I have laughed at myself any number of times for doing just that – rinsing off an apple before holding it out for DW or Vixen. Well, there are two correct answers to that question. The first is, I do it out of habit. I always wash fruit before serving it, even though half the time the horses drop the apple. I have no compunction in picking it up off the ground and holding it out again. They eat off the ground 99% of the time, anyway! The second correct answer is that my companion, 6-year-old Logan, will likely take a bite out of it before the horses do. That is exactly what happened today. Thank heavens I didn’t deviate from habit!

082216 Logan talks to DW.jpg

Today was a big day for Logan. We knew school was starting today, and Bob stopped the car when he met us on the road. Shawn lowered the back window so we could see our cutest neighbor and wish him well. John told the boy to come see us after school and tell us all about it. A bit later Bob sent a photo they had taken at their front door. We always took pictures of our children on their first day back to school, but ours always looked last-minute, not carefully planned.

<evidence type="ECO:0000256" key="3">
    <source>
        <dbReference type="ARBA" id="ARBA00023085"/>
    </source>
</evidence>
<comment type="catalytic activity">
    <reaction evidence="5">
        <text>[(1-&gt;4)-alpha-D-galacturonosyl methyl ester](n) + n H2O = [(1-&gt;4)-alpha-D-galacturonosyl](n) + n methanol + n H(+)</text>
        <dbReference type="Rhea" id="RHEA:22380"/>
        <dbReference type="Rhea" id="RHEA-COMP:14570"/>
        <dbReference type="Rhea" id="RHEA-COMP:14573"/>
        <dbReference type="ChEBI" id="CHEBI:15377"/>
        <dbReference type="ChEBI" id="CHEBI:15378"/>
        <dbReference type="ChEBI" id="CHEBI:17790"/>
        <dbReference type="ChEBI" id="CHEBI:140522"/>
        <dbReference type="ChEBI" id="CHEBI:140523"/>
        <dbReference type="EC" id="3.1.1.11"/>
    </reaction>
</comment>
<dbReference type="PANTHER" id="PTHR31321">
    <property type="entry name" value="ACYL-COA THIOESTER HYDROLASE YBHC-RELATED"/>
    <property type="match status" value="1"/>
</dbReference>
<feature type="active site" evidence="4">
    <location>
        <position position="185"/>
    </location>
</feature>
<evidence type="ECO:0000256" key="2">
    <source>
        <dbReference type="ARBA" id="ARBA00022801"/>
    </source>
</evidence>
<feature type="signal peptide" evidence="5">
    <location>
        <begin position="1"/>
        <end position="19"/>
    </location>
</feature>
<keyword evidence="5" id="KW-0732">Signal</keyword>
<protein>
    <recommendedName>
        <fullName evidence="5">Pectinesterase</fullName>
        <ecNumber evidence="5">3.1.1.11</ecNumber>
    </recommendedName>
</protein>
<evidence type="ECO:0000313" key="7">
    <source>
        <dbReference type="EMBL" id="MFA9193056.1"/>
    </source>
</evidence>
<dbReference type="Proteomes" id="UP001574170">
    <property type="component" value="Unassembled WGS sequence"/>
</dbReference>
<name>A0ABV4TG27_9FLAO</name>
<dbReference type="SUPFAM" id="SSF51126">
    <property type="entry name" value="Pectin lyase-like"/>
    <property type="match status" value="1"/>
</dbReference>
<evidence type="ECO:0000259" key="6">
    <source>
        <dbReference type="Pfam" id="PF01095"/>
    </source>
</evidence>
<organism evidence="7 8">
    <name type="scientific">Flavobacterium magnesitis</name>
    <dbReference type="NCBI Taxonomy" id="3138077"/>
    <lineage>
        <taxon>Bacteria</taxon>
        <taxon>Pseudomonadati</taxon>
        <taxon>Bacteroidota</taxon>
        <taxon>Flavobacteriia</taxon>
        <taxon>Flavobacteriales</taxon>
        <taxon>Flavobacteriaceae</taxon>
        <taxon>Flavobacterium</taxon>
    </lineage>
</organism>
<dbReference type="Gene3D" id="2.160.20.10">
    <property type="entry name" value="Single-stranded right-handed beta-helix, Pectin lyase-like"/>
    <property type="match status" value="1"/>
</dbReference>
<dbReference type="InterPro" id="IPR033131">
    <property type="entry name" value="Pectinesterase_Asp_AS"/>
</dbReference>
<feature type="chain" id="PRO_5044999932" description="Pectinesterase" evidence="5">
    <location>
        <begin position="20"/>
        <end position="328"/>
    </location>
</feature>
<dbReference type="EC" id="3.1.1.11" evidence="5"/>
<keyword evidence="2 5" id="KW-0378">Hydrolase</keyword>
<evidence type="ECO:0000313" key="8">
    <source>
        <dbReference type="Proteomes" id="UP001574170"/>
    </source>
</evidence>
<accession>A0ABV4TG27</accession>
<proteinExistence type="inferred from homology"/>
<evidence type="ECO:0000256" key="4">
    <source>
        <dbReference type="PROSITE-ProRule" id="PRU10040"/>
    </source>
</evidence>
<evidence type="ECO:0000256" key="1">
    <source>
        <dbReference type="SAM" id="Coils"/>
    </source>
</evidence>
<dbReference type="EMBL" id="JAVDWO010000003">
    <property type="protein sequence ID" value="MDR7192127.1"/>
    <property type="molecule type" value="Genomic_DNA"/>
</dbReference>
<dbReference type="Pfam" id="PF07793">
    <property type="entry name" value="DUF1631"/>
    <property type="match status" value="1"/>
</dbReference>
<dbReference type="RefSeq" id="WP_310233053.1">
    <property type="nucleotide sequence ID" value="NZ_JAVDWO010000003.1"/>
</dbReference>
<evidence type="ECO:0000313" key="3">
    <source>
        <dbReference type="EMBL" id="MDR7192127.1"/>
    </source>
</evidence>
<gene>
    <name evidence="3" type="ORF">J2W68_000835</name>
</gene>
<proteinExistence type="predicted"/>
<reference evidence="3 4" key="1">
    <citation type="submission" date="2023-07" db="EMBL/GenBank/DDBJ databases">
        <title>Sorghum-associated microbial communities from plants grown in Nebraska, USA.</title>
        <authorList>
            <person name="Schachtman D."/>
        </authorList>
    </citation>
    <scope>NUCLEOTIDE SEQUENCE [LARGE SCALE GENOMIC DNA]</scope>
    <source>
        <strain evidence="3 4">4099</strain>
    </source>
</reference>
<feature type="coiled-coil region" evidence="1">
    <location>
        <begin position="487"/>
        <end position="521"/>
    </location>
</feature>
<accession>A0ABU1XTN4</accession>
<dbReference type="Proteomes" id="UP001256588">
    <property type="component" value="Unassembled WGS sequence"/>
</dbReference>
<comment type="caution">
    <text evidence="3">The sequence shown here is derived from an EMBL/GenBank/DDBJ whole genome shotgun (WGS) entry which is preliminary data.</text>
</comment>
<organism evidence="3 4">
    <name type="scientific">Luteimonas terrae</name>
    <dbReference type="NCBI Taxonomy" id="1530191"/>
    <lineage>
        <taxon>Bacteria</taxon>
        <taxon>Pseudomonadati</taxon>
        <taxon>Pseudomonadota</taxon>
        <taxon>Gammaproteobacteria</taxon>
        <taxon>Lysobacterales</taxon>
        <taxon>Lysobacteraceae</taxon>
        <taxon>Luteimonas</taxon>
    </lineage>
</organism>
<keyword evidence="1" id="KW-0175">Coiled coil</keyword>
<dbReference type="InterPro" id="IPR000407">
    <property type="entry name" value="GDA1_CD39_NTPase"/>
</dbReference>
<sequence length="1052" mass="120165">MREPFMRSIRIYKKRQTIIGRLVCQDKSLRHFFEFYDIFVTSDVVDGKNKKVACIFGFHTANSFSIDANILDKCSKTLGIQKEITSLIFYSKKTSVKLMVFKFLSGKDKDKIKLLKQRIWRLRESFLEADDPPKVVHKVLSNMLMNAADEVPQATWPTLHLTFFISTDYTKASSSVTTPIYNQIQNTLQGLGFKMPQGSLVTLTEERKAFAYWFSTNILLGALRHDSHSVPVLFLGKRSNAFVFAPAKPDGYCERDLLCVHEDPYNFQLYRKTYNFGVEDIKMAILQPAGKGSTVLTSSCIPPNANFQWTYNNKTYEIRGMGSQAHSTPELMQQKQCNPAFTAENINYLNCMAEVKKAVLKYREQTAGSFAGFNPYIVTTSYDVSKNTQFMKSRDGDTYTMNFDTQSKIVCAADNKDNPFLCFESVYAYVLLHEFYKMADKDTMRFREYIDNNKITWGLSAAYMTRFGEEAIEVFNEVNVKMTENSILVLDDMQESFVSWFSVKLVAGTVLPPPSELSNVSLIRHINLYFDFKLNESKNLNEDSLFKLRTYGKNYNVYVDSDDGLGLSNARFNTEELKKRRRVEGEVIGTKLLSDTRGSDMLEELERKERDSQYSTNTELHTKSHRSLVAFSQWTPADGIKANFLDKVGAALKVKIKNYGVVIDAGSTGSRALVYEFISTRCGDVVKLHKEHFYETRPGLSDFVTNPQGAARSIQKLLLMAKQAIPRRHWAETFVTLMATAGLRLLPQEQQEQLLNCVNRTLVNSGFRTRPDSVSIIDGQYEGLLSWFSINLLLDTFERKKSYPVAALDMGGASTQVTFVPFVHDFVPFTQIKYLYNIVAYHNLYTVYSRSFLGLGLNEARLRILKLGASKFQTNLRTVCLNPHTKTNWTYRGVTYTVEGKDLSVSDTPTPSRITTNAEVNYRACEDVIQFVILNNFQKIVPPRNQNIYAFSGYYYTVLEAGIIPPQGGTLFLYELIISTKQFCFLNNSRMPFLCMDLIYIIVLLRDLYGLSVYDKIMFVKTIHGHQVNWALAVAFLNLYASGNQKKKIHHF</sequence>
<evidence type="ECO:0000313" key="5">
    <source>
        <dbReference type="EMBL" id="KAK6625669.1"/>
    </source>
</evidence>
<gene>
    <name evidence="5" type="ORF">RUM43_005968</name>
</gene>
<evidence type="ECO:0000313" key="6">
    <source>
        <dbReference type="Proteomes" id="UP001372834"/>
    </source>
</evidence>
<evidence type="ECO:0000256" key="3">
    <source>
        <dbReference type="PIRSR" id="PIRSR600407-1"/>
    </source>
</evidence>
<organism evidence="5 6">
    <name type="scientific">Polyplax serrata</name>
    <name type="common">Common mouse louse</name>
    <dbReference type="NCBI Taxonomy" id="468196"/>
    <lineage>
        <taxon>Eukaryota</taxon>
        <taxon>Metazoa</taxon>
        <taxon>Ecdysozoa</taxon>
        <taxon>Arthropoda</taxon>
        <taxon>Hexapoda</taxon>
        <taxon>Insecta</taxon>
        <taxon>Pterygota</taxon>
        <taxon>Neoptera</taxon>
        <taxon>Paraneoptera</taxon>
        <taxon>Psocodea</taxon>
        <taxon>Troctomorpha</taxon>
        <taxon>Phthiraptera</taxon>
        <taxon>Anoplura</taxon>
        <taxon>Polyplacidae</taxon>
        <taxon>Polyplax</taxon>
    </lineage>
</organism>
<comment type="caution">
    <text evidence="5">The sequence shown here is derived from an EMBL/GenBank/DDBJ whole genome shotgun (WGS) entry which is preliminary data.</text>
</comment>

082216 Logan's first day of school.jpg

John was out running errands when there was a loud knock on the door. There was Logan, bursting to tell about his day. We sat down to talk, which was amazing in itself. He said he had breakfast at school, which was normal, and that he had pizza for lunch. I was surprised at that, knowing it was a half day. He chose to sit by Titus, and they played outside ,except not on the grass. I never know when I have heard him correctly, so I didn’t pursue that.

Logan told about the teacher’s rule for raising hands in class, which I think is priceless. He demonstrated that if you need to go to the bathroom, you raise one hand with pointer and middle fingers crossed. If you need a drink of water, you raise both hands and lower them with your fingers waving, like rain falling. Brilliant, don’t you think?

Pure talk didn’t last long. Logan wanted to play checkers, which I did very reluctantly. I am not good at the game and prefer not to play at all. He was the first to have more men than I did, but we ended in a draw. That means he played at a 10-year-old level, and I had the best game of my life. After feeding the horses, Logan announced that he was hungry. Via text Shawn gave me permission to give him Craisins. We were on the porch when John came in. The boy played on the exercise bike and is likely a couple of inches taller than when he last rode it backwards. He has been riding a real bike without training wheels for a couple of years, so I should not have been surprised at his coordination. If you can see the video, note that he wasn’t tall enough to hold both handles at the same time.